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THE PUBLIC are here presented with the last literary attempt of an author, whose fame has been uncommonly extensive, and whose talents have probably been most admired, by the persons by whom talents are estimated with the greatest accuracy and discrimination. There are few, to whom her writings could in any case have given pleasure, that would have wished that this fragment should have been suppressed, because it is a fragment. There is a sentiment, very dear to minds of taste and imagination, that finds a melancholy delight in contemplating these unfinished productions of genius, these sketches of what, if they had been filled up in a manner adequate to the writer's conception, would perhaps have given a new impulse to the manners of a world.

The purpose and structure of the following work, had long formed a favourite subject of meditation with its author, and she judged them capable of producing an important effect. The composition had been in progress for a period of twelve months. She was anxious to do justice to her conception, and recommenced and revised the manuscript several different times. So much of it as is here given to the public, she was far from considering as finished, and, in a letter to a friend directly written on this subject, she says, "I am perfectly aware that some of the incidents ought to be transposed, and heightened by more harmonious shading; and I wished in some degree to avail myself of criticism, before I began to adjust my events into a story, the outline of which I had sketched in my mind."* The only friends to whom the author communicated her manuscript, were Mr. Dyson, the translator of the Sorcerer, and the present editor; and it was impossible for the most inexperienced author to display a stronger desire of profiting by the censures and sentiments that might be suggested.**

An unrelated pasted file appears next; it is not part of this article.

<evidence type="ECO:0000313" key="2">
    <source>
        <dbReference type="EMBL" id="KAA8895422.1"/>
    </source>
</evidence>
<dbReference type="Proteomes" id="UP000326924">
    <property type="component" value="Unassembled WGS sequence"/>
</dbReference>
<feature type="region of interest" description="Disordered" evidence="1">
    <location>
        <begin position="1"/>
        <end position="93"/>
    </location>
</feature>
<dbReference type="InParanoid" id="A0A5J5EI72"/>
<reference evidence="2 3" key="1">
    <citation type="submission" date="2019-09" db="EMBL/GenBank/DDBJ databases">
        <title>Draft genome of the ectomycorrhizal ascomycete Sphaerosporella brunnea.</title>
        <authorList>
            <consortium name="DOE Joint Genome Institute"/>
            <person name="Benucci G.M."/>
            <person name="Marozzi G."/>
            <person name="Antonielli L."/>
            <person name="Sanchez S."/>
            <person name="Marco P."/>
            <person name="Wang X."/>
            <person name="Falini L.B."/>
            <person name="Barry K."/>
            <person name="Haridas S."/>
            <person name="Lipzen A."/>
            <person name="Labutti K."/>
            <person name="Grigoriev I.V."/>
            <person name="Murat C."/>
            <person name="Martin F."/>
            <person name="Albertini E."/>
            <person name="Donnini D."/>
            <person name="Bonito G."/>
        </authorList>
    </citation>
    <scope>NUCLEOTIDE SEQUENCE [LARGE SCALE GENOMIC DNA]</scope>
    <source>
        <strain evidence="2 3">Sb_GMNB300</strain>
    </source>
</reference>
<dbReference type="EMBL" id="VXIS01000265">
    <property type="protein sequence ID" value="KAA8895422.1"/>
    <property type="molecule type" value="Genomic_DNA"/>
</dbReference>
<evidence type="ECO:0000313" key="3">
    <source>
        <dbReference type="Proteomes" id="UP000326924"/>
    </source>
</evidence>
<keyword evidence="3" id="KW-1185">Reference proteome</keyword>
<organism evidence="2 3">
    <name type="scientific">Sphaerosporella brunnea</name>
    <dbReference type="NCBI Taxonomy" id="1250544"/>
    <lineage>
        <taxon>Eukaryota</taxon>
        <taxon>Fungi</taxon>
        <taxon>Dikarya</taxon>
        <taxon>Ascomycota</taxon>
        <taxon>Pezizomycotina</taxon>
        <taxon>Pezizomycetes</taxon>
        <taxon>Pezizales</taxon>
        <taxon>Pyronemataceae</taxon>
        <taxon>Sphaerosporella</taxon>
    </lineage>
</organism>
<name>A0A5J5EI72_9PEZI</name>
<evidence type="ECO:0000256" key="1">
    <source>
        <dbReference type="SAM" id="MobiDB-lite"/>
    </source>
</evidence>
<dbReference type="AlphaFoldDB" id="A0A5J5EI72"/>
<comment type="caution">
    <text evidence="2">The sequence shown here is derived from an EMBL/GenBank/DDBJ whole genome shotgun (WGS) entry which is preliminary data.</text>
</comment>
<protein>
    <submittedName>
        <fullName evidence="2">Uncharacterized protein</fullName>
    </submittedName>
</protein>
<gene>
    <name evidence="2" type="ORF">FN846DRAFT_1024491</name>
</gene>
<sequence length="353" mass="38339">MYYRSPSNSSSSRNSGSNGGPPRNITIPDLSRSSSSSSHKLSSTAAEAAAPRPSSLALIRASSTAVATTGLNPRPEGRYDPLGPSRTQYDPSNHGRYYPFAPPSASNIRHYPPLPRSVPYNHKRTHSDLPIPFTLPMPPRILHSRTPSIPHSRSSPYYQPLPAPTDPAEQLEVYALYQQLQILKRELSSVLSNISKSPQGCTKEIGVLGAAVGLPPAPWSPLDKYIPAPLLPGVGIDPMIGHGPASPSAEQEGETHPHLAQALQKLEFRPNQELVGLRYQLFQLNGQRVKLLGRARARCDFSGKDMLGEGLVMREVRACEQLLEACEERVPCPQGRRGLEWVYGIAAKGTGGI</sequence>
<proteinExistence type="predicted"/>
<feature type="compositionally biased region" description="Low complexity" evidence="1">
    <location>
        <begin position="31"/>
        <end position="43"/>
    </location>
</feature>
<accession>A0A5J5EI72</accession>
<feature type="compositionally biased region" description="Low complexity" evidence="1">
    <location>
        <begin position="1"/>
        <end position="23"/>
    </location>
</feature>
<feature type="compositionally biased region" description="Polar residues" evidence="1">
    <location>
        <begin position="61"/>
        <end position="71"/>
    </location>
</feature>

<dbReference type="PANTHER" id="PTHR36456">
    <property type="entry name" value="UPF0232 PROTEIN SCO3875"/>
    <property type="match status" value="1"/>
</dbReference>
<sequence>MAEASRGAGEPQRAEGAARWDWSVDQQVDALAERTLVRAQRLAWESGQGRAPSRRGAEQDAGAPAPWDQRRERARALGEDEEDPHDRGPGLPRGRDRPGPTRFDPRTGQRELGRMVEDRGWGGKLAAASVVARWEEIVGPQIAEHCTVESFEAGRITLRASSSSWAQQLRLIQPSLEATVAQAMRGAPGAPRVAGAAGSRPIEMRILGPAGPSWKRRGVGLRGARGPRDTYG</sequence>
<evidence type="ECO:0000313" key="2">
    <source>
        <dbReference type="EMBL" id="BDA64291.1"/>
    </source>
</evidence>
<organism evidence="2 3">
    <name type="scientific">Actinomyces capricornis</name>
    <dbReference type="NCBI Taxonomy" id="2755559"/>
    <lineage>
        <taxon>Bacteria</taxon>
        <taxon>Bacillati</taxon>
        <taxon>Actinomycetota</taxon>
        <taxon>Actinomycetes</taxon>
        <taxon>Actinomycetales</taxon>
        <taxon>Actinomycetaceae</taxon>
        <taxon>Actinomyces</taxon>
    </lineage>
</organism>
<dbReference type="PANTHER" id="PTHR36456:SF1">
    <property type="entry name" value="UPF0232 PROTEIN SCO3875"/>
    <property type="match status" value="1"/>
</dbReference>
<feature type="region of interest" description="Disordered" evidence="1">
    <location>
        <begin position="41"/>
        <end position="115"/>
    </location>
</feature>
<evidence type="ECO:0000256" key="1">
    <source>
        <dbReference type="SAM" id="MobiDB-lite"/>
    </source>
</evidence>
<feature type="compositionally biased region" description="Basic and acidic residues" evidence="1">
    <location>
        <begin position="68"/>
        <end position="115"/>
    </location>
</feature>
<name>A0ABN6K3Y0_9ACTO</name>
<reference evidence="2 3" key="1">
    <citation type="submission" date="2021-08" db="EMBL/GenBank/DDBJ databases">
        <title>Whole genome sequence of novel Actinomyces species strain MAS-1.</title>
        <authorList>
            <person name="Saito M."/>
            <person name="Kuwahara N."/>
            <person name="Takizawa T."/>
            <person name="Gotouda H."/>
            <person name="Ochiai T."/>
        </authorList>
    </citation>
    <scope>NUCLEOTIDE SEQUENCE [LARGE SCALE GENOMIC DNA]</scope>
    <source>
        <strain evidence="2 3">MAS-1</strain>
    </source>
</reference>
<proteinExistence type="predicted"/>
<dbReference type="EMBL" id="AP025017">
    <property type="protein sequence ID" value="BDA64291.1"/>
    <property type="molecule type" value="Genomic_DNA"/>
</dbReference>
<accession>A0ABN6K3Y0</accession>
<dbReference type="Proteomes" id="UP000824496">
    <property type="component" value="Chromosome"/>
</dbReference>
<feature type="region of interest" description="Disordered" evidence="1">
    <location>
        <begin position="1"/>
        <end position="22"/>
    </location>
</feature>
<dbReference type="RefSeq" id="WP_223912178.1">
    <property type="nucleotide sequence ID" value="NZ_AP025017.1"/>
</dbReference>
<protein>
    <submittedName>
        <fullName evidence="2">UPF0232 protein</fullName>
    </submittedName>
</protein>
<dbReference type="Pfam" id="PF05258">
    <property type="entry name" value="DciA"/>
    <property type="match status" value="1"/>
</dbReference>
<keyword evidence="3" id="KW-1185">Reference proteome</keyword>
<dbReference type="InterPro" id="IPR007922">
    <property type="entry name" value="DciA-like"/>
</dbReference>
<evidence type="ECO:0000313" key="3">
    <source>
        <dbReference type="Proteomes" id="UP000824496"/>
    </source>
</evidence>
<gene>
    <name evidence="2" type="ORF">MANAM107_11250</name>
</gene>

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Etext Prepared by Judith Boss